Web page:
With pleasure. The Peanuts shout-out you are thinking of appeared on January 9, 1997. Enjoy.
It's been an intense few days with so many TV flashbacks to 9/11. How about an FAQ Flashback to what was going on in the strip back then?Paul M. | Storyline | New York, NY | May 03, 2011
Good idea. Let's revisit that game-changing era with a series that begins at Ground Zero.
I'm glad to see that Lord Zonker is attending the Royal Wedding this week. If memory serves, he was also at the marriage of Lady Di and Prince Charles, right?Ben D. | Storyline | Syracuse, NY | April 25, 2011
Alas, in 1981 the Prince of Inner Space had not yet become the Viscount St. Austell-in-the-Moor Biggleswade-Brixham. But five years later he was invited to attend the marriage of Prince Andrew and Sarah "Fergie" Ferguson -- a sojourn which involved not only high-class cultural clashing, but also a breathtakingly brief brush with romance, as chronicled in this 1986 series.
Seeing Trump back in the strip reminds me of the series many years ago when J.J. was hired to paint murals on The Donald's yacht, and taught him to pronounce "trompe l'oeil." Trump's whole "I may run for president" performance has been covered in the strip before, has it not?Jack Cerf | Characters | Chatham, NJ | April 19, 2011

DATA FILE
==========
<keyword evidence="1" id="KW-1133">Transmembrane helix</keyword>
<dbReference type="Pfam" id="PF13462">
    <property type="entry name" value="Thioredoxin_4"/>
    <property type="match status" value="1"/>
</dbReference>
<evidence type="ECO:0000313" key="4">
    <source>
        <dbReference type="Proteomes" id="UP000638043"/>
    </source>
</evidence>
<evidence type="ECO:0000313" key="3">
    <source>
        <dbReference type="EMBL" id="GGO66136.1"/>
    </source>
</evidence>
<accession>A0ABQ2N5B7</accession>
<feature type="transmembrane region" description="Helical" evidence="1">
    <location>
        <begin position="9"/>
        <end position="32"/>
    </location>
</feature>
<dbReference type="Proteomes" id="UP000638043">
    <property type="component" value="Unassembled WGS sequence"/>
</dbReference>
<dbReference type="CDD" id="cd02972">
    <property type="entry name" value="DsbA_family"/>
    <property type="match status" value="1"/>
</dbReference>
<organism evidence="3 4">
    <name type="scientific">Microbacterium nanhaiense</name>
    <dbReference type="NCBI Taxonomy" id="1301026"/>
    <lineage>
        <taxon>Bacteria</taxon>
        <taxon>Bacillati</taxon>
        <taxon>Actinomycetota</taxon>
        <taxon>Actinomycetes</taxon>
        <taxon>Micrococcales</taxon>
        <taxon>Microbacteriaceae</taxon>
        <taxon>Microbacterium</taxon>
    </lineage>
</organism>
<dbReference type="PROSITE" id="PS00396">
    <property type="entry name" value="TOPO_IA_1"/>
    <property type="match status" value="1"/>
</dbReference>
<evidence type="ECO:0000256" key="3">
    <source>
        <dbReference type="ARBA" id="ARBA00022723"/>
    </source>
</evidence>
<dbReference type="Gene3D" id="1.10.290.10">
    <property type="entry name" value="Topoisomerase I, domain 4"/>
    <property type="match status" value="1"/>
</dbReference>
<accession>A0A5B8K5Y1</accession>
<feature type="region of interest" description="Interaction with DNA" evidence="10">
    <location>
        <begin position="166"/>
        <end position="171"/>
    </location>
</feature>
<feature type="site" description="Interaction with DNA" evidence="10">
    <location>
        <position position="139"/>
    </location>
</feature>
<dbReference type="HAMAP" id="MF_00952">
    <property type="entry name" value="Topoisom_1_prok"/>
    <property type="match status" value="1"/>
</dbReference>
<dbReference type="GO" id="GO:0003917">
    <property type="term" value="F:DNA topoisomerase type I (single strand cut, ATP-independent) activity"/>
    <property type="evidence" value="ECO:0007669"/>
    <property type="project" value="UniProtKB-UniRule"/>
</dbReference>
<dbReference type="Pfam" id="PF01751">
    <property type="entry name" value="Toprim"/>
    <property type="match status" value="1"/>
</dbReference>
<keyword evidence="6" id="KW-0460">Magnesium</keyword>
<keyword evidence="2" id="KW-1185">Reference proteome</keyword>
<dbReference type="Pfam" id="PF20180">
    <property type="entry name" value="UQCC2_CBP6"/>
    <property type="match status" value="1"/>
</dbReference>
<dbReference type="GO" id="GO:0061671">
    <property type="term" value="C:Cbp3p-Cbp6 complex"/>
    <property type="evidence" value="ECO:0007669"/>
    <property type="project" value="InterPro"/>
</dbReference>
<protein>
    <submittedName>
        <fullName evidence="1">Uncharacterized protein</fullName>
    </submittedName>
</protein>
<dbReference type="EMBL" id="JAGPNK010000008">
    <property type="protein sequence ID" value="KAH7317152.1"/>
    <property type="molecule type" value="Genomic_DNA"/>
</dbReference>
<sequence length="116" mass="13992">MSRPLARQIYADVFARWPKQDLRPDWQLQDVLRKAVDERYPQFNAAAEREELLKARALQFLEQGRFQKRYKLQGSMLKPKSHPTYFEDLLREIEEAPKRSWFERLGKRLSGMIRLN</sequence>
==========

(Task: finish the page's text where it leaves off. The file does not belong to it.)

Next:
Twice! Twenty-four years ago, when this 1987 Trump "trial balloon" series ran, Mike and J.J. were still married and living on the Lower East Side. The Trump 2000 presidential campaign banged up against that of former Ambassador Duke -- who, as it happens, was serving as captain of the Trump Princess during J.J.'s 1987 noe-rococo loo project.
Doonesbury is almost as old as I am (I was born eight months before it launched in October 1970) and I’ve only recently discovered that I love the strip. I have been reading all of it, from the beginning. I am wondering why there are no strips in the archive between January 2, 1983 and September 30, 1984. Is there any way I can see these missing strips?
Kandy Smith | Creating the Strip | Poplarville, MS | April 06, 2011